• Present: God is rich in mercy, loves us; but we’re currently dead in sin.
  • Past: At some previous point, God had made us alive in Christ. Had saved us by his grace. Had raised us. Had seated us in heaven.

Considering all the predestination stuff in the previous chapter, it sounds like God saved us before we were ever sinners in the first place. And took us to heaven. ’Cause our English bibles describe it all with past-tense verbs, so it seems it’s already happened.

Funny, I don’t feel like I’m seated in heaven right this moment…

And neither do most Christians, unless we psyche ourselves into a state of euphoria, or our doctor prescribed us Vicodin for a knee injury. Therefore we’ve come up with three possible explanations for why Paul suggests we’re in heaven already (even though I just explained he didn’t really):

God’s timeless perspective. Since God exists in all of time—past, present, future, simultaneously—he sees everything, and knows the end from the beginning. Is 46.10 This all-of-time perspective is way outside our experience. Hence when God shares some of his knowledge/foreknowledge with his prophets, sometimes we fuddle the verb tenses. He knows the difference between past and future, but we jumble it all up, and it comes out in some of the weirdest phrasing.

To me, this explanation sounds plausible. But it’s gonna really bug some Christians who insist God inspired the bible in such a way, such jumbles could never happen.

There’s a variation of it: In it, God’s the one who’s jumbled, and the prophets are trying to copy down his revelations as best they can, but God’s mixed up past and future and present, ’cause he can’t handle linear time. You can see the obvious problems with this idea: When he became human, God lived in linear time, and handled it just fine. So it’s quite unlikely.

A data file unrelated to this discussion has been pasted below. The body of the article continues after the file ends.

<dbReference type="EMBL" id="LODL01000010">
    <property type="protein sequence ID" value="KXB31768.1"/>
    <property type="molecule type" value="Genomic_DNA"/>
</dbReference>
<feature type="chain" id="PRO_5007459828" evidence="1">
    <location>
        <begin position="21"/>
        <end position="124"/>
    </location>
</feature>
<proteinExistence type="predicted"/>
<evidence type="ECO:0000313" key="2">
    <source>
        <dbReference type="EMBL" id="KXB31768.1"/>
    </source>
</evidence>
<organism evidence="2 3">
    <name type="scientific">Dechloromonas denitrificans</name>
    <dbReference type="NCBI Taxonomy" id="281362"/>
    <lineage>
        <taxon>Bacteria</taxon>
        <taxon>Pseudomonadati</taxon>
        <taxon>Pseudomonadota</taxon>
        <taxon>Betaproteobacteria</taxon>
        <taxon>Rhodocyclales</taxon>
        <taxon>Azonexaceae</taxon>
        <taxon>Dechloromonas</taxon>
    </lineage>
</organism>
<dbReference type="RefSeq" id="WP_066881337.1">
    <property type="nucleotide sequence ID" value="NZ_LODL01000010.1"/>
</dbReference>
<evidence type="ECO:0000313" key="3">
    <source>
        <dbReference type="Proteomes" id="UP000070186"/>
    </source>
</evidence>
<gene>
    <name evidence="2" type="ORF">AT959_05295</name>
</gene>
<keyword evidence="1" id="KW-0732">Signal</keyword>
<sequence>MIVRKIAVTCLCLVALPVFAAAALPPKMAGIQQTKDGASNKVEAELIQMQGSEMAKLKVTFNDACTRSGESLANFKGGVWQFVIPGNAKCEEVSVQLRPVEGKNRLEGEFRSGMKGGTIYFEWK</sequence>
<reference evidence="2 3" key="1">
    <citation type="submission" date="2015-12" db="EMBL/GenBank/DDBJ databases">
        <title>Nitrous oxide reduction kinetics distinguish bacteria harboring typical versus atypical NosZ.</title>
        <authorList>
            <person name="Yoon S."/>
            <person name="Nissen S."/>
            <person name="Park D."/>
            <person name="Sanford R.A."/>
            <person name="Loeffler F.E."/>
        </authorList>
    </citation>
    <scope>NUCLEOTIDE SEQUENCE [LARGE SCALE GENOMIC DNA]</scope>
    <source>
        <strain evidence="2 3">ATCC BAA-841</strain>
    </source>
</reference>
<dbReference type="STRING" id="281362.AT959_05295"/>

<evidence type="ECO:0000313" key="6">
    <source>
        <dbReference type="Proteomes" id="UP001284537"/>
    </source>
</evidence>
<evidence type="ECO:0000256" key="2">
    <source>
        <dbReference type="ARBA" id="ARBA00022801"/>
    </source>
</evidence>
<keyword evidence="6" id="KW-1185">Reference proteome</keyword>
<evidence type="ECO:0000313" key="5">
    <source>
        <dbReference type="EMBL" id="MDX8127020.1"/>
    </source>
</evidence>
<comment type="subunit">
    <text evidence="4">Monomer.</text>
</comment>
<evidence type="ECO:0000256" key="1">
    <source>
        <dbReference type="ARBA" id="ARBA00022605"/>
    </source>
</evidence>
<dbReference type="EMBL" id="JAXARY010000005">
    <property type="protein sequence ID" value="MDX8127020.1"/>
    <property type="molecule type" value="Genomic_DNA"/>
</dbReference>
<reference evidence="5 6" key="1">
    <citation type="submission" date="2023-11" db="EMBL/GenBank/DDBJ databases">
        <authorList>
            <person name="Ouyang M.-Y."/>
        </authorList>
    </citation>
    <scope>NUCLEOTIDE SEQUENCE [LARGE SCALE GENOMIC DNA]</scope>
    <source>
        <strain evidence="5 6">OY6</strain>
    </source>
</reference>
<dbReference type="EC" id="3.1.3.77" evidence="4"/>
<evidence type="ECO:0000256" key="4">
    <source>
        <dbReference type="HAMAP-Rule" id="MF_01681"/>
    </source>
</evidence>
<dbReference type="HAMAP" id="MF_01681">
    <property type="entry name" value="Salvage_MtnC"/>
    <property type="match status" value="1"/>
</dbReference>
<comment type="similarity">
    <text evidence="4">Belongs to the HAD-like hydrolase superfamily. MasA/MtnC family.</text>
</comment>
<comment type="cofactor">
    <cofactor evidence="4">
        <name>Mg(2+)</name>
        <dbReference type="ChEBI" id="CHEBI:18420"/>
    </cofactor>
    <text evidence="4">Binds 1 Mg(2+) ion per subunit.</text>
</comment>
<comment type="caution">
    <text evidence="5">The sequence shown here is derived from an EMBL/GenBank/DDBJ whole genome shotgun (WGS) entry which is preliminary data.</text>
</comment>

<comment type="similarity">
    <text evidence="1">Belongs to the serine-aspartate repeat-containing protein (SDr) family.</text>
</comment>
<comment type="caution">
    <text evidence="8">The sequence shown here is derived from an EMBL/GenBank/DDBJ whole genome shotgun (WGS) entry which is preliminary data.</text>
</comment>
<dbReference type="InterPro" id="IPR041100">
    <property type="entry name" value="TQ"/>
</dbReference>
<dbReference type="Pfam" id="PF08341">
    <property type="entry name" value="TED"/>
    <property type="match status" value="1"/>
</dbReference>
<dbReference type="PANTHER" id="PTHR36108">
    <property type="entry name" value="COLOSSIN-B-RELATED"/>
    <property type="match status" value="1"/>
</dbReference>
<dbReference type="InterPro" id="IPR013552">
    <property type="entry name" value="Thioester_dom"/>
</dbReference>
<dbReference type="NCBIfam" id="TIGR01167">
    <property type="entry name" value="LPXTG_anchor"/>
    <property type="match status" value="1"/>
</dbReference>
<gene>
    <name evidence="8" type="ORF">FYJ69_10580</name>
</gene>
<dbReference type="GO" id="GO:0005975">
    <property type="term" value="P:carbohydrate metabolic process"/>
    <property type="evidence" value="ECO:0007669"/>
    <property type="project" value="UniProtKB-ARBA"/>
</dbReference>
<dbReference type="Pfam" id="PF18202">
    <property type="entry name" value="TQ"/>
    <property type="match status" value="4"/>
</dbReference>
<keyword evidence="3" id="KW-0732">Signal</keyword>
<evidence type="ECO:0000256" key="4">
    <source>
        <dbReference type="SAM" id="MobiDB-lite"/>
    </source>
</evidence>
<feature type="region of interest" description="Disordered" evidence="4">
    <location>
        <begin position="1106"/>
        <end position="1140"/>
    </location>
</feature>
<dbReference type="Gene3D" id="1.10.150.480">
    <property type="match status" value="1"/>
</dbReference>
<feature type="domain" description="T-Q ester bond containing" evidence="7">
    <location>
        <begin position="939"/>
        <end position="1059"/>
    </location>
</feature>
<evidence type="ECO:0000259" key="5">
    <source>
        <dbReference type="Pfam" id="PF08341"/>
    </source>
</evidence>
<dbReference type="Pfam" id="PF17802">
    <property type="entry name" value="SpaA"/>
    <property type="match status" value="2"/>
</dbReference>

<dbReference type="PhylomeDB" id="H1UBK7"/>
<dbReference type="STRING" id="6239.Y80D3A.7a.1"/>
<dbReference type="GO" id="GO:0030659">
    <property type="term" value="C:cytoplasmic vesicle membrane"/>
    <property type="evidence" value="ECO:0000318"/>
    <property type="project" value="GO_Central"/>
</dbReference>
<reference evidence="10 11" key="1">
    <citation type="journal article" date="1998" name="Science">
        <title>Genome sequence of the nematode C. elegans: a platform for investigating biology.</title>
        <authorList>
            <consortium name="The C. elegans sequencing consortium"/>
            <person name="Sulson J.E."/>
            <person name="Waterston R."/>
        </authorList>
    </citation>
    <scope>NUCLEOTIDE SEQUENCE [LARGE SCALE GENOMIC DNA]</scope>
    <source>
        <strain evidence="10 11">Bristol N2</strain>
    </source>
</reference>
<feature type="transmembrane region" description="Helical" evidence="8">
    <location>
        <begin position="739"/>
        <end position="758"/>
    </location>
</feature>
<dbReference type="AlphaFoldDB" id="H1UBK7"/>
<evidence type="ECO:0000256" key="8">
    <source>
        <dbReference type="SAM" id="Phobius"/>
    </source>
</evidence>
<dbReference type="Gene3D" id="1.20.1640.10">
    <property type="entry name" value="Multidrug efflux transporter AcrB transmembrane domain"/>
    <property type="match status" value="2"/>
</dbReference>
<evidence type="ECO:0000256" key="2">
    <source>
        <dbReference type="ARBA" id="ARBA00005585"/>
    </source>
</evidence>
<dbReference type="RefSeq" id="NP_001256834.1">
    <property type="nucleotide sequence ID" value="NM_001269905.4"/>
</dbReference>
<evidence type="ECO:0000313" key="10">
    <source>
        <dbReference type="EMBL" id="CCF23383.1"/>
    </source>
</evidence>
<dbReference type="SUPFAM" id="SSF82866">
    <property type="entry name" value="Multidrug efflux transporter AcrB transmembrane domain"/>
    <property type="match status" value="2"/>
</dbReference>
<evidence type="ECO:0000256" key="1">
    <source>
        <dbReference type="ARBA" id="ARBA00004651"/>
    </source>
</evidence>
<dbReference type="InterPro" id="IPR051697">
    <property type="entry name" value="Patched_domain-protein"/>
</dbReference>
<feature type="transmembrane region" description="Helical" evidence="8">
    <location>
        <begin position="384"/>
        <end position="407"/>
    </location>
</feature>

Good as done! Past tense doesn’t actually mean events happened in the past. It’s a metaphor for how these events are so certain to happen, so definitely will happen, they’re as good as done. So the authors of scripture figured they may as well use past tenses.

First time I taught people this idea, I was accused of going Calvinist on them. (It was a roomful of students who were a little paranoid about Calvinism, and were nervous about all the predestination stuff in Ephesians. Predestination felt too deterministic for them.) But nope, this isn’t a Calvinist idea. I got it from John Wesley’s Notes on the Bible, and Wesley’s as non-Calvinist as they come.

6. And hath raised us up together—Both Jews and gentiles already in spirit; and ere long our bodies too will be raised. And made us all sit together in heavenly places—This is spoken by way of anticipation. Believers are not yet possessed of their seats in heaven; but each of them has a place prepared for him. Wesley, at Ephesians 2.6.